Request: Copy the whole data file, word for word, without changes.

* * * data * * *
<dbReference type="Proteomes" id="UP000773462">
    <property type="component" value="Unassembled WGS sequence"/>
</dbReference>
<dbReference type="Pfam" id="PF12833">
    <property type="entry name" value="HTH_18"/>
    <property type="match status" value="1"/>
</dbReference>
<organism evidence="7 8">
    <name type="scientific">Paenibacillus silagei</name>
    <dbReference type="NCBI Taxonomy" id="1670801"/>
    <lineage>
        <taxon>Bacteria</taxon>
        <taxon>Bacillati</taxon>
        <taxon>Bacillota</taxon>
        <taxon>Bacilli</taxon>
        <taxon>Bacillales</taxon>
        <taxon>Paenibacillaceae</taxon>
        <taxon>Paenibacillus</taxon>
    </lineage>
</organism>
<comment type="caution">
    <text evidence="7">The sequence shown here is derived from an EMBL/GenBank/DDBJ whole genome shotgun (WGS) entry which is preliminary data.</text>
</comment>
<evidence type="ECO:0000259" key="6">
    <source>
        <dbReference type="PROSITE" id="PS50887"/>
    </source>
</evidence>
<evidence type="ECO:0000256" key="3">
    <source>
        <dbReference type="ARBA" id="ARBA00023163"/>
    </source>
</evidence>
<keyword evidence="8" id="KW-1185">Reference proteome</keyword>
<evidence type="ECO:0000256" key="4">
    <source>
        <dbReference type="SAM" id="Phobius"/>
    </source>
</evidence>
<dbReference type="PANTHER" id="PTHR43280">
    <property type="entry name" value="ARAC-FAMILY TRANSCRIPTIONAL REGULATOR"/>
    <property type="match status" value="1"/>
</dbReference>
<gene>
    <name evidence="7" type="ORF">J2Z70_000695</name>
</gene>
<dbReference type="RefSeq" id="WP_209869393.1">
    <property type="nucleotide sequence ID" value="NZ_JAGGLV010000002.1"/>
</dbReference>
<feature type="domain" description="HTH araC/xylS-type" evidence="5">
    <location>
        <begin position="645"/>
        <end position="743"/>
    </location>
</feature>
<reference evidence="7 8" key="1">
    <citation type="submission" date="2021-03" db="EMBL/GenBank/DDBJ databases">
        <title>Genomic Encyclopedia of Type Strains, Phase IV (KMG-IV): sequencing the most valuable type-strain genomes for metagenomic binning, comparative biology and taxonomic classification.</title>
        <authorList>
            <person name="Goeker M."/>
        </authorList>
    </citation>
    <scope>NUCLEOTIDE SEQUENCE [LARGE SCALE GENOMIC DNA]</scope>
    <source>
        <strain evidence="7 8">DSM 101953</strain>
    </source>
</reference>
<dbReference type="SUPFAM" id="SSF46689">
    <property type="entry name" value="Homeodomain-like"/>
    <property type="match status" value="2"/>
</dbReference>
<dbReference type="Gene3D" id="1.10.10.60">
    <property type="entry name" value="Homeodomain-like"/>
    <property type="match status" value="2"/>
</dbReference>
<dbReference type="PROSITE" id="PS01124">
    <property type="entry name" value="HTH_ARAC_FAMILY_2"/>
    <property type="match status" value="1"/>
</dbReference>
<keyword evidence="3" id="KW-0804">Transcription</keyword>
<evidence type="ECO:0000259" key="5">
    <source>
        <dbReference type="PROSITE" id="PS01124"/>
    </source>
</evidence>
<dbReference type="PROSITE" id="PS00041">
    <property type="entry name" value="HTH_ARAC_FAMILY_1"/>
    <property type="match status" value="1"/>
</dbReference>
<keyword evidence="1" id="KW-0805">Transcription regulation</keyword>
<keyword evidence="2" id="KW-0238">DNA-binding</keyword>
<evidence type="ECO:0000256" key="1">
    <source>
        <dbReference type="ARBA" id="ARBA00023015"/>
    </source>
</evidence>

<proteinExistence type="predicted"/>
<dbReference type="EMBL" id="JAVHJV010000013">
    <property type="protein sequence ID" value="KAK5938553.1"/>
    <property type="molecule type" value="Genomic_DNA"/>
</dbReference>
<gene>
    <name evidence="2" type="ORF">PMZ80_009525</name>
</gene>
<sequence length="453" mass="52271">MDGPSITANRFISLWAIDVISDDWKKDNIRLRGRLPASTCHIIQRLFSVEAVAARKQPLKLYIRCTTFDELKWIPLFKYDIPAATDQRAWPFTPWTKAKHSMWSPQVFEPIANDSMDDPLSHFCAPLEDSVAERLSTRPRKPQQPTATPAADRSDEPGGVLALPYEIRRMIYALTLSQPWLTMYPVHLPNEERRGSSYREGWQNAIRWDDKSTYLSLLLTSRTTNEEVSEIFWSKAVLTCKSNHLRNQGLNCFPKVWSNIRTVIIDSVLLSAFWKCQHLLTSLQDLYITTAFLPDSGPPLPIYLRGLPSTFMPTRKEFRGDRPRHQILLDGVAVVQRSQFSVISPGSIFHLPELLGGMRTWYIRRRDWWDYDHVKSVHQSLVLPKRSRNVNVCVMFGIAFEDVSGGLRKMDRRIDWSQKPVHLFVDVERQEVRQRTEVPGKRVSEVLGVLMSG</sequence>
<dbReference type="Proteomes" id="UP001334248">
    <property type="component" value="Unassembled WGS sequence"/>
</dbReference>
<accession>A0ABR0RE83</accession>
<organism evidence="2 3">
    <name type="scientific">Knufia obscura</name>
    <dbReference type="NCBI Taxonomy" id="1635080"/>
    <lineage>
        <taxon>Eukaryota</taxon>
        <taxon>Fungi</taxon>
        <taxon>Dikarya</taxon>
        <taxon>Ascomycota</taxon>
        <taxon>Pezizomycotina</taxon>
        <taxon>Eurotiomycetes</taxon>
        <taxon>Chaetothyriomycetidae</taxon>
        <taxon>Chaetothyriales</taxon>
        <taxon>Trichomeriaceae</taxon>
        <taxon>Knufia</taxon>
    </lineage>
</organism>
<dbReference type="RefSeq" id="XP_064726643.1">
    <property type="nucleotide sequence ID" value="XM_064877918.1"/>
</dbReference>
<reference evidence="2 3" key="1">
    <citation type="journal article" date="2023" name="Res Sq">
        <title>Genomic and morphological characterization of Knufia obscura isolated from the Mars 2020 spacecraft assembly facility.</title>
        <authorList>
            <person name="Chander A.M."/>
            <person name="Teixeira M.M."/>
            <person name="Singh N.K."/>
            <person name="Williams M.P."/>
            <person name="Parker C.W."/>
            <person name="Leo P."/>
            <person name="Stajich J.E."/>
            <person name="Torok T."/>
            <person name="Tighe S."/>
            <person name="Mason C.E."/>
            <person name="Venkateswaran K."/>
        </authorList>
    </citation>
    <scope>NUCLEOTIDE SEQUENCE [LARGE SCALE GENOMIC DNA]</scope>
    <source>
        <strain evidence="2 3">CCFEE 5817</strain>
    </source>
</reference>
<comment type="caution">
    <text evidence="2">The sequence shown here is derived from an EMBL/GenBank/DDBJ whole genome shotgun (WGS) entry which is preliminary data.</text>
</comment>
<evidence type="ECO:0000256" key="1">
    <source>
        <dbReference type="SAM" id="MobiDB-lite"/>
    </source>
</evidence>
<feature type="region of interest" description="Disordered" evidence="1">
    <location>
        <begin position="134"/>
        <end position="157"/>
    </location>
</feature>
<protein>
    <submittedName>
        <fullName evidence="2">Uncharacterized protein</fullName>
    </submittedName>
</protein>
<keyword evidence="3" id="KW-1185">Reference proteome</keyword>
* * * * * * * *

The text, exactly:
<dbReference type="Proteomes" id="UP000773462">
    <property type="component" value="Unassembled WGS sequence"/>
</dbReference>
<dbReference type="Pfam" id="PF12833">
    <property type="entry name" value="HTH_18"/>
    <property type="match status" value="1"/>
</dbReference>
<organism evidence="7 8">
    <name type="scientific">Paenibacillus silagei</name>
    <dbReference type="NCBI Taxonomy" id="1670801"/>
    <lineage>
        <taxon>Bacteria</taxon>
        <taxon>Bacillati</taxon>
        <taxon>Bacillota</taxon>
        <taxon>Bacilli</taxon>
        <taxon>Bacillales</taxon>
        <taxon>Paenibacillaceae</taxon>
        <taxon>Paenibacillus</taxon>
    </lineage>
</organism>
<comment type="caution">
    <text evidence="7">The sequence shown here is derived from an EMBL/GenBank/DDBJ whole genome shotgun (WGS) entry which is preliminary data.</text>
</comment>
<evidence type="ECO:0000259" key="6">
    <source>
        <dbReference type="PROSITE" id="PS50887"/>
    </source>
</evidence>
<evidence type="ECO:0000256" key="3">
    <source>
        <dbReference type="ARBA" id="ARBA00023163"/>
    </source>
</evidence>
<keyword evidence="8" id="KW-1185">Reference proteome</keyword>
<evidence type="ECO:0000256" key="4">
    <source>
        <dbReference type="SAM" id="Phobius"/>
    </source>
</evidence>
<dbReference type="PANTHER" id="PTHR43280">
    <property type="entry name" value="ARAC-FAMILY TRANSCRIPTIONAL REGULATOR"/>
    <property type="match status" value="1"/>
</dbReference>
<gene>
    <name evidence="7" type="ORF">J2Z70_000695</name>
</gene>
<dbReference type="RefSeq" id="WP_209869393.1">
    <property type="nucleotide sequence ID" value="NZ_JAGGLV010000002.1"/>
</dbReference>
<feature type="domain" description="HTH araC/xylS-type" evidence="5">
    <location>
        <begin position="645"/>
        <end position="743"/>
    </location>
</feature>
<reference evidence="7 8" key="1">
    <citation type="submission" date="2021-03" db="EMBL/GenBank/DDBJ databases">
        <title>Genomic Encyclopedia of Type Strains, Phase IV (KMG-IV): sequencing the most valuable type-strain genomes for metagenomic binning, comparative biology and taxonomic classification.</title>
        <authorList>
            <person name="Goeker M."/>
        </authorList>
    </citation>
    <scope>NUCLEOTIDE SEQUENCE [LARGE SCALE GENOMIC DNA]</scope>
    <source>
        <strain evidence="7 8">DSM 101953</strain>
    </source>
</reference>
<dbReference type="SUPFAM" id="SSF46689">
    <property type="entry name" value="Homeodomain-like"/>
    <property type="match status" value="2"/>
</dbReference>
<dbReference type="Gene3D" id="1.10.10.60">
    <property type="entry name" value="Homeodomain-like"/>
    <property type="match status" value="2"/>
</dbReference>
<dbReference type="PROSITE" id="PS01124">
    <property type="entry name" value="HTH_ARAC_FAMILY_2"/>
    <property type="match status" value="1"/>
</dbReference>
<keyword evidence="3" id="KW-0804">Transcription</keyword>
<evidence type="ECO:0000259" key="5">
    <source>
        <dbReference type="PROSITE" id="PS01124"/>
    </source>
</evidence>
<dbReference type="PROSITE" id="PS00041">
    <property type="entry name" value="HTH_ARAC_FAMILY_1"/>
    <property type="match status" value="1"/>
</dbReference>
<keyword evidence="1" id="KW-0805">Transcription regulation</keyword>
<keyword evidence="2" id="KW-0238">DNA-binding</keyword>
<evidence type="ECO:0000256" key="1">
    <source>
        <dbReference type="ARBA" id="ARBA00023015"/>
    </source>
</evidence>

<proteinExistence type="predicted"/>
<dbReference type="EMBL" id="JAVHJV010000013">
    <property type="protein sequence ID" value="KAK5938553.1"/>
    <property type="molecule type" value="Genomic_DNA"/>
</dbReference>
<gene>
    <name evidence="2" type="ORF">PMZ80_009525</name>
</gene>
<sequence length="453" mass="52271">MDGPSITANRFISLWAIDVISDDWKKDNIRLRGRLPASTCHIIQRLFSVEAVAARKQPLKLYIRCTTFDELKWIPLFKYDIPAATDQRAWPFTPWTKAKHSMWSPQVFEPIANDSMDDPLSHFCAPLEDSVAERLSTRPRKPQQPTATPAADRSDEPGGVLALPYEIRRMIYALTLSQPWLTMYPVHLPNEERRGSSYREGWQNAIRWDDKSTYLSLLLTSRTTNEEVSEIFWSKAVLTCKSNHLRNQGLNCFPKVWSNIRTVIIDSVLLSAFWKCQHLLTSLQDLYITTAFLPDSGPPLPIYLRGLPSTFMPTRKEFRGDRPRHQILLDGVAVVQRSQFSVISPGSIFHLPELLGGMRTWYIRRRDWWDYDHVKSVHQSLVLPKRSRNVNVCVMFGIAFEDVSGGLRKMDRRIDWSQKPVHLFVDVERQEVRQRTEVPGKRVSEVLGVLMSG</sequence>
<dbReference type="Proteomes" id="UP001334248">
    <property type="component" value="Unassembled WGS sequence"/>
</dbReference>
<accession>A0ABR0RE83</accession>
<organism evidence="2 3">
    <name type="scientific">Knufia obscura</name>
    <dbReference type="NCBI Taxonomy" id="1635080"/>
    <lineage>
        <taxon>Eukaryota</taxon>
        <taxon>Fungi</taxon>
        <taxon>Dikarya</taxon>
        <taxon>Ascomycota</taxon>
        <taxon>Pezizomycotina</taxon>
        <taxon>Eurotiomycetes</taxon>
        <taxon>Chaetothyriomycetidae</taxon>
        <taxon>Chaetothyriales</taxon>
        <taxon>Trichomeriaceae</taxon>
        <taxon>Knufia</taxon>
    </lineage>
</organism>
<dbReference type="RefSeq" id="XP_064726643.1">
    <property type="nucleotide sequence ID" value="XM_064877918.1"/>
</dbReference>
<reference evidence="2 3" key="1">
    <citation type="journal article" date="2023" name="Res Sq">
        <title>Genomic and morphological characterization of Knufia obscura isolated from the Mars 2020 spacecraft assembly facility.</title>
        <authorList>
            <person name="Chander A.M."/>
            <person name="Teixeira M.M."/>
            <person name="Singh N.K."/>
            <person name="Williams M.P."/>
            <person name="Parker C.W."/>
            <person name="Leo P."/>
            <person name="Stajich J.E."/>
            <person name="Torok T."/>
            <person name="Tighe S."/>
            <person name="Mason C.E."/>
            <person name="Venkateswaran K."/>
        </authorList>
    </citation>
    <scope>NUCLEOTIDE SEQUENCE [LARGE SCALE GENOMIC DNA]</scope>
    <source>
        <strain evidence="2 3">CCFEE 5817</strain>
    </source>
</reference>
<comment type="caution">
    <text evidence="2">The sequence shown here is derived from an EMBL/GenBank/DDBJ whole genome shotgun (WGS) entry which is preliminary data.</text>
</comment>
<evidence type="ECO:0000256" key="1">
    <source>
        <dbReference type="SAM" id="MobiDB-lite"/>
    </source>
</evidence>
<feature type="region of interest" description="Disordered" evidence="1">
    <location>
        <begin position="134"/>
        <end position="157"/>
    </location>
</feature>
<protein>
    <submittedName>
        <fullName evidence="2">Uncharacterized protein</fullName>
    </submittedName>
</protein>
<keyword evidence="3" id="KW-1185">Reference proteome</keyword>